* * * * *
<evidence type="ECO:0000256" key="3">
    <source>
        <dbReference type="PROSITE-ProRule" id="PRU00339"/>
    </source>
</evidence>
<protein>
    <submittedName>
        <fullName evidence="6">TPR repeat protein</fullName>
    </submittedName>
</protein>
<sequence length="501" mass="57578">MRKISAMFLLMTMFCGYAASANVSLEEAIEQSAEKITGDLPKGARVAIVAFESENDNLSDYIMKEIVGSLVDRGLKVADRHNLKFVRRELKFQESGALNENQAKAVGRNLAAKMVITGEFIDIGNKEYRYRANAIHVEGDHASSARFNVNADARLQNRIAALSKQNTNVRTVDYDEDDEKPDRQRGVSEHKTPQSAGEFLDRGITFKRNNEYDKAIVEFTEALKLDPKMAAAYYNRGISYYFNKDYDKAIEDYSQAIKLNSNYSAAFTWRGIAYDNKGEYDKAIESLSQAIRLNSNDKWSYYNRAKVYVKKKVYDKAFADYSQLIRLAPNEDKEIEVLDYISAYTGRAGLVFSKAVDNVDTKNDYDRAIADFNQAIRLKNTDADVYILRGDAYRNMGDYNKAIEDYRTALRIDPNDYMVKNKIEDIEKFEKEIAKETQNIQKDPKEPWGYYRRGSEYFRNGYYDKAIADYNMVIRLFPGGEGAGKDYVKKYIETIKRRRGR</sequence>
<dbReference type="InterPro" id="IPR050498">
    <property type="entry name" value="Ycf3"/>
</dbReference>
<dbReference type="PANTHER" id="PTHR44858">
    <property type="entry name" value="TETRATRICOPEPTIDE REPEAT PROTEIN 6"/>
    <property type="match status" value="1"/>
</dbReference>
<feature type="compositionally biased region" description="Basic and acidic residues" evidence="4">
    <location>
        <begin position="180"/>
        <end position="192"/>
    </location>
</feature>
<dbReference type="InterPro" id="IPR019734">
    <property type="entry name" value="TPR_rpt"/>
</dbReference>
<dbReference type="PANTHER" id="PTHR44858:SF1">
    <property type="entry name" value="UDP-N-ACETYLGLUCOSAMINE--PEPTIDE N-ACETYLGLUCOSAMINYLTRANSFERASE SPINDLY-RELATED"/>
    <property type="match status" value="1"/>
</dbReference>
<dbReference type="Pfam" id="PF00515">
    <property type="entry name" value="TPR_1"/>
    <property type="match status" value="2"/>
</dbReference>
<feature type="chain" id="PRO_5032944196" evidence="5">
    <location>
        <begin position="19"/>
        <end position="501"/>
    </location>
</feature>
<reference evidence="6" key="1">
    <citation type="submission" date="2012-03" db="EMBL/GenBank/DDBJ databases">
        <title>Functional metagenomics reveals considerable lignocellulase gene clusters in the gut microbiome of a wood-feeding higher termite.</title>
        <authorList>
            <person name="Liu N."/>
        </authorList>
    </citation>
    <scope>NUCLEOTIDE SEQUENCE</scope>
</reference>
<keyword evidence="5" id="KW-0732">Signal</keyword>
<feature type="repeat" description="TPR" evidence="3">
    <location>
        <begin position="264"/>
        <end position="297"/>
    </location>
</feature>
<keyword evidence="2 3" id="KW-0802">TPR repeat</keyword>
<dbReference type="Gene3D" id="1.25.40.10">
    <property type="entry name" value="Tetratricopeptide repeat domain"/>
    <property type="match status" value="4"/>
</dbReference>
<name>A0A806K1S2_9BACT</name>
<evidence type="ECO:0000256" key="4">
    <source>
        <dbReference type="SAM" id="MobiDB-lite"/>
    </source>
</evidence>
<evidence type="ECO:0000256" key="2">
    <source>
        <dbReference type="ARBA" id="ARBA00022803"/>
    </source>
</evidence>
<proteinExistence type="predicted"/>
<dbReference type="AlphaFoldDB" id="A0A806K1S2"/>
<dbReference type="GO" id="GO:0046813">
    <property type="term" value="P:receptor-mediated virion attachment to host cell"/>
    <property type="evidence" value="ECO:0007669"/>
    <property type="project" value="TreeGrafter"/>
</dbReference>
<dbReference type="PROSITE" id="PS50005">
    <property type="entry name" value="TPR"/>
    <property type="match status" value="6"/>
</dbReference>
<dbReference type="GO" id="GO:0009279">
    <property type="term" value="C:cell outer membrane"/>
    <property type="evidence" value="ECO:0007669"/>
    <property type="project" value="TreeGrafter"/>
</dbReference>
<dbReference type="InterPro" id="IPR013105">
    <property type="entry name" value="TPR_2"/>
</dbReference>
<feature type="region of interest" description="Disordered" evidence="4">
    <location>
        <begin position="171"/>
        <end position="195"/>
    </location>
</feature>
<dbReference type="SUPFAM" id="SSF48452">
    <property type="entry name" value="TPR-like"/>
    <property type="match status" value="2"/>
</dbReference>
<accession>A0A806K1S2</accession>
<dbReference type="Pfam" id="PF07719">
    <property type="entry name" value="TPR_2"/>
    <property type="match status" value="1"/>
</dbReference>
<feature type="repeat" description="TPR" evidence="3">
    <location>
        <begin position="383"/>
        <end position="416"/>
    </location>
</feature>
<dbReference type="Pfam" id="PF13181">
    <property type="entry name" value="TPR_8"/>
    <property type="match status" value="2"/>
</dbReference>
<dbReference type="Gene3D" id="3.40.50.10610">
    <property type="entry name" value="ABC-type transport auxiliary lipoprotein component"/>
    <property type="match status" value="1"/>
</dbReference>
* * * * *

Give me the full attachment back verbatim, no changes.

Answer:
<evidence type="ECO:0000256" key="3">
    <source>
        <dbReference type="PROSITE-ProRule" id="PRU00339"/>
    </source>
</evidence>
<protein>
    <submittedName>
        <fullName evidence="6">TPR repeat protein</fullName>
    </submittedName>
</protein>
<sequence length="501" mass="57578">MRKISAMFLLMTMFCGYAASANVSLEEAIEQSAEKITGDLPKGARVAIVAFESENDNLSDYIMKEIVGSLVDRGLKVADRHNLKFVRRELKFQESGALNENQAKAVGRNLAAKMVITGEFIDIGNKEYRYRANAIHVEGDHASSARFNVNADARLQNRIAALSKQNTNVRTVDYDEDDEKPDRQRGVSEHKTPQSAGEFLDRGITFKRNNEYDKAIVEFTEALKLDPKMAAAYYNRGISYYFNKDYDKAIEDYSQAIKLNSNYSAAFTWRGIAYDNKGEYDKAIESLSQAIRLNSNDKWSYYNRAKVYVKKKVYDKAFADYSQLIRLAPNEDKEIEVLDYISAYTGRAGLVFSKAVDNVDTKNDYDRAIADFNQAIRLKNTDADVYILRGDAYRNMGDYNKAIEDYRTALRIDPNDYMVKNKIEDIEKFEKEIAKETQNIQKDPKEPWGYYRRGSEYFRNGYYDKAIADYNMVIRLFPGGEGAGKDYVKKYIETIKRRRGR</sequence>
<dbReference type="InterPro" id="IPR050498">
    <property type="entry name" value="Ycf3"/>
</dbReference>
<dbReference type="PANTHER" id="PTHR44858">
    <property type="entry name" value="TETRATRICOPEPTIDE REPEAT PROTEIN 6"/>
    <property type="match status" value="1"/>
</dbReference>
<feature type="compositionally biased region" description="Basic and acidic residues" evidence="4">
    <location>
        <begin position="180"/>
        <end position="192"/>
    </location>
</feature>
<dbReference type="InterPro" id="IPR019734">
    <property type="entry name" value="TPR_rpt"/>
</dbReference>
<dbReference type="PANTHER" id="PTHR44858:SF1">
    <property type="entry name" value="UDP-N-ACETYLGLUCOSAMINE--PEPTIDE N-ACETYLGLUCOSAMINYLTRANSFERASE SPINDLY-RELATED"/>
    <property type="match status" value="1"/>
</dbReference>
<dbReference type="Pfam" id="PF00515">
    <property type="entry name" value="TPR_1"/>
    <property type="match status" value="2"/>
</dbReference>
<feature type="chain" id="PRO_5032944196" evidence="5">
    <location>
        <begin position="19"/>
        <end position="501"/>
    </location>
</feature>
<reference evidence="6" key="1">
    <citation type="submission" date="2012-03" db="EMBL/GenBank/DDBJ databases">
        <title>Functional metagenomics reveals considerable lignocellulase gene clusters in the gut microbiome of a wood-feeding higher termite.</title>
        <authorList>
            <person name="Liu N."/>
        </authorList>
    </citation>
    <scope>NUCLEOTIDE SEQUENCE</scope>
</reference>
<keyword evidence="5" id="KW-0732">Signal</keyword>
<feature type="repeat" description="TPR" evidence="3">
    <location>
        <begin position="264"/>
        <end position="297"/>
    </location>
</feature>
<keyword evidence="2 3" id="KW-0802">TPR repeat</keyword>
<dbReference type="Gene3D" id="1.25.40.10">
    <property type="entry name" value="Tetratricopeptide repeat domain"/>
    <property type="match status" value="4"/>
</dbReference>
<name>A0A806K1S2_9BACT</name>
<evidence type="ECO:0000256" key="4">
    <source>
        <dbReference type="SAM" id="MobiDB-lite"/>
    </source>
</evidence>
<evidence type="ECO:0000256" key="2">
    <source>
        <dbReference type="ARBA" id="ARBA00022803"/>
    </source>
</evidence>
<proteinExistence type="predicted"/>
<dbReference type="AlphaFoldDB" id="A0A806K1S2"/>
<dbReference type="GO" id="GO:0046813">
    <property type="term" value="P:receptor-mediated virion attachment to host cell"/>
    <property type="evidence" value="ECO:0007669"/>
    <property type="project" value="TreeGrafter"/>
</dbReference>
<dbReference type="PROSITE" id="PS50005">
    <property type="entry name" value="TPR"/>
    <property type="match status" value="6"/>
</dbReference>
<dbReference type="GO" id="GO:0009279">
    <property type="term" value="C:cell outer membrane"/>
    <property type="evidence" value="ECO:0007669"/>
    <property type="project" value="TreeGrafter"/>
</dbReference>
<dbReference type="InterPro" id="IPR013105">
    <property type="entry name" value="TPR_2"/>
</dbReference>
<feature type="region of interest" description="Disordered" evidence="4">
    <location>
        <begin position="171"/>
        <end position="195"/>
    </location>
</feature>
<dbReference type="SUPFAM" id="SSF48452">
    <property type="entry name" value="TPR-like"/>
    <property type="match status" value="2"/>
</dbReference>
<accession>A0A806K1S2</accession>
<dbReference type="Pfam" id="PF07719">
    <property type="entry name" value="TPR_2"/>
    <property type="match status" value="1"/>
</dbReference>
<feature type="repeat" description="TPR" evidence="3">
    <location>
        <begin position="383"/>
        <end position="416"/>
    </location>
</feature>
<dbReference type="Pfam" id="PF13181">
    <property type="entry name" value="TPR_8"/>
    <property type="match status" value="2"/>
</dbReference>
<dbReference type="Gene3D" id="3.40.50.10610">
    <property type="entry name" value="ABC-type transport auxiliary lipoprotein component"/>
    <property type="match status" value="1"/>
</dbReference>